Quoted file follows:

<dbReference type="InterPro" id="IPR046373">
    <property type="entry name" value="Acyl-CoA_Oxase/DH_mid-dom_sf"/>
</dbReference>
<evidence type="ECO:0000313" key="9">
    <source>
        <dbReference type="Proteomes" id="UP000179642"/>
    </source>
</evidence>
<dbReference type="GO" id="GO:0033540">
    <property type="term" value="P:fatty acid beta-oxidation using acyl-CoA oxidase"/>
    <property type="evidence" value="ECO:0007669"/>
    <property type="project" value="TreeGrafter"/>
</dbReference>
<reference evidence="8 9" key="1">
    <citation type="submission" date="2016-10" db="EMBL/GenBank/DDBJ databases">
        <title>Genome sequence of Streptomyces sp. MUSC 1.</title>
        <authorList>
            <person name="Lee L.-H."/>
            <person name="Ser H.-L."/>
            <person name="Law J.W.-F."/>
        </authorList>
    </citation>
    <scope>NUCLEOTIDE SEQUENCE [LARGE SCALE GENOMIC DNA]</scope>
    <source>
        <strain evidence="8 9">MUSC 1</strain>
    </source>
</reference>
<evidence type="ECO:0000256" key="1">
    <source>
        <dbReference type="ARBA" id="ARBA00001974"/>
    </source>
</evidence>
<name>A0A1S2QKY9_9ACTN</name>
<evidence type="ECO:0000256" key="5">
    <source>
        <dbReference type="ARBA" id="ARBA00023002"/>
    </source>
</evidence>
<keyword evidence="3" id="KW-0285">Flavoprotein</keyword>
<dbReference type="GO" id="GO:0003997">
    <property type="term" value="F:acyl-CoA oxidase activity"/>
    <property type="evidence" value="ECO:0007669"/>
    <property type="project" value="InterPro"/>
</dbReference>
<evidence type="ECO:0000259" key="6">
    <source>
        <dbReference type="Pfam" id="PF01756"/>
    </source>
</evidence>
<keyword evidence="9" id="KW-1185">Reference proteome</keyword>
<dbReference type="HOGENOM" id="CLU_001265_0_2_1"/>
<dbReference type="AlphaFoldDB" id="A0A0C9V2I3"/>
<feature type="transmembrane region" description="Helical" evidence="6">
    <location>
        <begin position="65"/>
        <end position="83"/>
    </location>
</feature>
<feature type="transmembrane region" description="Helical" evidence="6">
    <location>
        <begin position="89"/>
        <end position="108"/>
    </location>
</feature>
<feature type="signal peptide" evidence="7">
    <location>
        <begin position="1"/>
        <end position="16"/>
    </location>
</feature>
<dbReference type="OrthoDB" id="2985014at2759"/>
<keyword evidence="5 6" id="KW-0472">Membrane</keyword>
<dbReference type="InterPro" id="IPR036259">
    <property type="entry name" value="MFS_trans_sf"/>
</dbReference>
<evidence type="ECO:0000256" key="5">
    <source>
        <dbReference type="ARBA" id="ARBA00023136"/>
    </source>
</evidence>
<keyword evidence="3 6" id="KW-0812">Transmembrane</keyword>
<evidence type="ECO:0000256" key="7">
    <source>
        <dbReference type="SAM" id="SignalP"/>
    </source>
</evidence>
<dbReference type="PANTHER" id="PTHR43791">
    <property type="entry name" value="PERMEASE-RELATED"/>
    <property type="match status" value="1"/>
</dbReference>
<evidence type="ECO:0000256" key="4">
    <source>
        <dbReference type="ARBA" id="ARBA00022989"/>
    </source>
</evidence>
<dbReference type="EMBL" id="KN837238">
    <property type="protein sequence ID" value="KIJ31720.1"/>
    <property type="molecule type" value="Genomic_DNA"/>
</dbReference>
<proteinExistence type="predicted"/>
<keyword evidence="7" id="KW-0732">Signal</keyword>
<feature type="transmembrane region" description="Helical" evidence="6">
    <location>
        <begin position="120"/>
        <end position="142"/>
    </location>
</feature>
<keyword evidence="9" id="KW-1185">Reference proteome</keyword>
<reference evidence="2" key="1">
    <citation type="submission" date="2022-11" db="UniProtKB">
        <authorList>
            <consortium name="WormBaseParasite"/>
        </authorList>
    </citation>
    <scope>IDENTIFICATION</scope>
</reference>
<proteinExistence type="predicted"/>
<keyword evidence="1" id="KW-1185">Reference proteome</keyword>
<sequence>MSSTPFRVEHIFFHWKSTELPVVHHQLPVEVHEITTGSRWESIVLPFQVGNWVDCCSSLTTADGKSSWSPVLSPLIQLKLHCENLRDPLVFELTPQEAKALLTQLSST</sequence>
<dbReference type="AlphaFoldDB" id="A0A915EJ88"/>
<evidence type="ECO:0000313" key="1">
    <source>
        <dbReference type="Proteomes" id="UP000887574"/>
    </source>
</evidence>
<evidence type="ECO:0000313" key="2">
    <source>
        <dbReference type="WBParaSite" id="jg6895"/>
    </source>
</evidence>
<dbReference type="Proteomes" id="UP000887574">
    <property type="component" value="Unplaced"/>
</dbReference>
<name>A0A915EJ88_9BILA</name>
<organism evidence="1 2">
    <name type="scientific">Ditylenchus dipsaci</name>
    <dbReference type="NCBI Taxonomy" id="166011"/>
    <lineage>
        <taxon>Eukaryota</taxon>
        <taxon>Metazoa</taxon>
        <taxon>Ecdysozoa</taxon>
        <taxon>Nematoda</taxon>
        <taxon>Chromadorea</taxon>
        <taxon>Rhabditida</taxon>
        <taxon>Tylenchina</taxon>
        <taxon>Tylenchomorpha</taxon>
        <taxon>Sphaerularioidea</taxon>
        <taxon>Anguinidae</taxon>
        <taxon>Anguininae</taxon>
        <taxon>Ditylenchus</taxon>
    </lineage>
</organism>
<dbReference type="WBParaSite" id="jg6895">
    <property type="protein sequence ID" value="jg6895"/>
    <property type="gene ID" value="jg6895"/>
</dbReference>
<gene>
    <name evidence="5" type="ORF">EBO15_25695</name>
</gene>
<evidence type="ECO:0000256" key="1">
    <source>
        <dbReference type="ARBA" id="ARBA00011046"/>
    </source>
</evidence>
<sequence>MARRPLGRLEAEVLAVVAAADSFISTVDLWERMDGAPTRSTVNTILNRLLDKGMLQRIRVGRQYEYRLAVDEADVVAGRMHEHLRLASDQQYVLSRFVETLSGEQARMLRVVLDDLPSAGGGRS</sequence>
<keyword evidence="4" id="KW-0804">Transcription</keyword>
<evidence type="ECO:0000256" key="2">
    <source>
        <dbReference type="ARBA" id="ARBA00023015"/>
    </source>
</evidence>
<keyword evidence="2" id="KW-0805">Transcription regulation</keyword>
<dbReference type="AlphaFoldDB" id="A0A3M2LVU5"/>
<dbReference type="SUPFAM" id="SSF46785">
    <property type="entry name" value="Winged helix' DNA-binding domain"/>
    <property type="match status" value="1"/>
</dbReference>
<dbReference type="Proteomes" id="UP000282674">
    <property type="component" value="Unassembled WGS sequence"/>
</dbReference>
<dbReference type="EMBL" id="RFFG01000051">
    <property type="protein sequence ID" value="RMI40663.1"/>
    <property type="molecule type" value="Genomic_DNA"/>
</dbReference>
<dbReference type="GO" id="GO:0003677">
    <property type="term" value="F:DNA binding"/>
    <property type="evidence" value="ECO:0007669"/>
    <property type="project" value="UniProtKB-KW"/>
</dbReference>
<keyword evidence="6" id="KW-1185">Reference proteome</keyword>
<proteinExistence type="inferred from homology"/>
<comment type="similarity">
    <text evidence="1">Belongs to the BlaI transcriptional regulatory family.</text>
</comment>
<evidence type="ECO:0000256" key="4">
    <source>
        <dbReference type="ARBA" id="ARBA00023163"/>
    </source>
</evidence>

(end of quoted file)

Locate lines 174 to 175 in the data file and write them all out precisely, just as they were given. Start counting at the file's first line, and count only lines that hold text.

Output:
<dbReference type="SUPFAM" id="SSF46785">
    <property type="entry name" value="Winged helix' DNA-binding domain"/>